Daniel Mallett is the Secretary for the Kelowna Atheists, Skeptics and Humanists Association (KASHA) located in British Columbia.
Here we talk about his background, work, and views.
Scott Douglas Jacobsen: How did you get a start in Edmonton? How did you transition into a more secular outlook over time?
Daniel Mallett: Yes, my family of origin is deeply Catholic and extremely devout in their Catholicism. I was raised as a creedal Catholic. My family of origin was very “true Catholic,” wouldn’t use birth control, would go every week to Mass if not every day, would attend all holy days of obligation, would pray the rosary every day – very, very devout.
Also, I believed in this traditional Catholic value, where, at least, one child should join the clergy as a priest or a nun. I was the designated one from my family [Laughing] to follow that “priest or nun” path.
Mallett: Maybe, because I took to it more seriously, I was naturally interested in religion and was a fervent believer. For whatever reason, I took to it [Laughing].
So, I had gone, as a teenager, to the Discernment Camps. Where you would go and discern a vocation as to whether or not you should become a priest, you sit and wait for the spirit to move you.
To be fair, they were not overly pushy to make someone become clergy, but they were happy if you were so inclined. I was steeped in religion. I very much believed in Catholicism.
Also, at the same time, I had my doubts and a lot of questions from a young age. I noticed the hypocrisy of the Catholic eligion. You would sit down and be reading in church about selling everything that you have, while people drove home in Cadillacs.
It was the hypocrisy of going to church. They would tell you how Jesus would want you to live life. The idea: if you really believe this stuff, it should be the most important thing in your life.
The ideas of God, religion, and belief in the supernatural realm, it was incredibly important. For the majority of people around me, church was something that they did once per week.
Essentially, they lived secular lives, except for the one hour of church per week. That always really bothered me. I always thought, “If I would become a believer, and really believed this, I would take this 100%.”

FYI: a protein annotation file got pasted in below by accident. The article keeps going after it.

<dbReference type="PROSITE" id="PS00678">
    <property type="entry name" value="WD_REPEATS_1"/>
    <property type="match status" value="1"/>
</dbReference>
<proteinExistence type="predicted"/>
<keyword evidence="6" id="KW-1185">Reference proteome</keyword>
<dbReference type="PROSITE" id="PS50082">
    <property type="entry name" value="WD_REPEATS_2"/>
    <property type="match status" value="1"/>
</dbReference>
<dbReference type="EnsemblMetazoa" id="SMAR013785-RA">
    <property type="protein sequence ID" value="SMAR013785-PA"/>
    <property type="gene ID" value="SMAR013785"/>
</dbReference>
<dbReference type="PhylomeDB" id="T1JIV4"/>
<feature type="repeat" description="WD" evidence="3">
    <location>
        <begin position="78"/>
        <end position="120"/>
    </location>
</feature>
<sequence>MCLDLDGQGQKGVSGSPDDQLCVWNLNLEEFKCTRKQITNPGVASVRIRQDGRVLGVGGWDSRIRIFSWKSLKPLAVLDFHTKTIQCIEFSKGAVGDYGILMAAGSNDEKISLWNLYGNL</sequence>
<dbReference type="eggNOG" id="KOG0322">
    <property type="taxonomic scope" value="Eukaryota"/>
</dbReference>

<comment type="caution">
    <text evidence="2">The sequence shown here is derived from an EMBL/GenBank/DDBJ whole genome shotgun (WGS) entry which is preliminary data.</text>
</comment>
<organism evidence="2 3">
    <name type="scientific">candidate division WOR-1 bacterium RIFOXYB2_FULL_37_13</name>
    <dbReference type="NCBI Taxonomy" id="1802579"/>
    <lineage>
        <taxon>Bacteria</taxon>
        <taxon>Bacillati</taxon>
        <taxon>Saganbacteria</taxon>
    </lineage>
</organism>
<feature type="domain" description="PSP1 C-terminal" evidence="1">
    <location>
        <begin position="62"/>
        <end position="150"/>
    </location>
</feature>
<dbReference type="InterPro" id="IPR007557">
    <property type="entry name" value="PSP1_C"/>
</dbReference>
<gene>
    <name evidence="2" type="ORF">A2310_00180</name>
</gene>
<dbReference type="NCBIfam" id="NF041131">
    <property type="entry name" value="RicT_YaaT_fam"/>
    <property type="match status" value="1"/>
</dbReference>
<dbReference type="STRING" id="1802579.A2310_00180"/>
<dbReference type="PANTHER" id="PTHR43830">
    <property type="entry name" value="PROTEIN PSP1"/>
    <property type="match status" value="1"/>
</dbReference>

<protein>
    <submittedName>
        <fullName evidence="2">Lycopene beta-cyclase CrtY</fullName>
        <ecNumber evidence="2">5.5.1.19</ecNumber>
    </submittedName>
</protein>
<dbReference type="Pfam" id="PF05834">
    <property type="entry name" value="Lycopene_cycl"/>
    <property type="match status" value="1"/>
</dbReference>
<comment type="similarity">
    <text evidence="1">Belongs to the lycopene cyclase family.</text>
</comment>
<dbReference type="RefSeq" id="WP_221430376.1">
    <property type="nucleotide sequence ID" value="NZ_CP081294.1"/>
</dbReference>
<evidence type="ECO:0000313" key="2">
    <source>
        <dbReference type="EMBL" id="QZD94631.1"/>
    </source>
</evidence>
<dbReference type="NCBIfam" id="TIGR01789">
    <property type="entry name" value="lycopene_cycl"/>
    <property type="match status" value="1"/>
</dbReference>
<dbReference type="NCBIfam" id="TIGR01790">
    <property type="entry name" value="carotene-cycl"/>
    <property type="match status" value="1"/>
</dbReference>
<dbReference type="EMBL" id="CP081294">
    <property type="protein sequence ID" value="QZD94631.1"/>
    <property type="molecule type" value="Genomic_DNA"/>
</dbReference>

It was all or nothing. 16, 17, and 18 were when they went really heavy into it. The Eucharistic Adoration, the trying to go to church as much as possible. It was hard to do. It is part of such an untenable world.
If there was one thing that, eventually, led me out, it was a love of science. It is funny. My mom, who was probably the most deeply religious person known to me, who encouraged me to be religious, always taught me the value of science.
It is interesting. When I went to university, I went to the University of Alberta. To this day, they are still strange. You can take Catholic theology courses for university credit.
Jacobsen: Why is this the case? How is this weird?
Mallett: These are university courses indoctrinating you into the beliefs of one particular religion, using public tax dollars to do it, and being given privileged status on the campus by having their own facilities, buildings, funding, being put right in the curriculum.
So, besides my science courses and computer science courses, I have courses in Jesus and the Bible, the New Testament and the Old Testament, and the Catholic Catechism.
They are courses not based on any sort of rigorous academic worldviews or content. As far as I can tell, they are based on one sectarian religious worldview. If you want to take that stuff on your own dime, that’s fine.
But I don’t think this should be happening at a, supposedly, secular public university. It is weird how I took those credits for graduation with a bachelor’s degree in science [Laughing], but I did.
One of the interesting courses there was this religion and science course by Dennis Lamoureux. He is quite a character. He is a Catholic who supposedly became an atheist and came back to Catholic while going to church more as a Baptist.
He would teach this course on, basically, the classic evolution versus creation debate. ‘Are they in conflict?’ He would broaden the categories. I think he was trying to deal with the fact that so many college-age students lose their faith.
I think that is part of what this religious course was about there. To your question as to the transition from Catholicism to a secular worldview, it was the course including Richard Dawkins and atheism. My world was so sheltered at that time.
I couldn’t believe, at the time, that there was somebody who would be a Richard Dawkins who would openly and blatantly deny God. I thought, “Man, this guy must be insanely evil.”
Jacobsen: What was the feeling there?
Mallett: The feeling of hearing about him was a shock. It was hard to even fathom. Maybe, I had the notion that, “Sure, there would be people out there who are atheists.”
But the fact that people could be out there openly and blatantly writing and speaking about this in a public forum. It was shocking and even depressing a bit.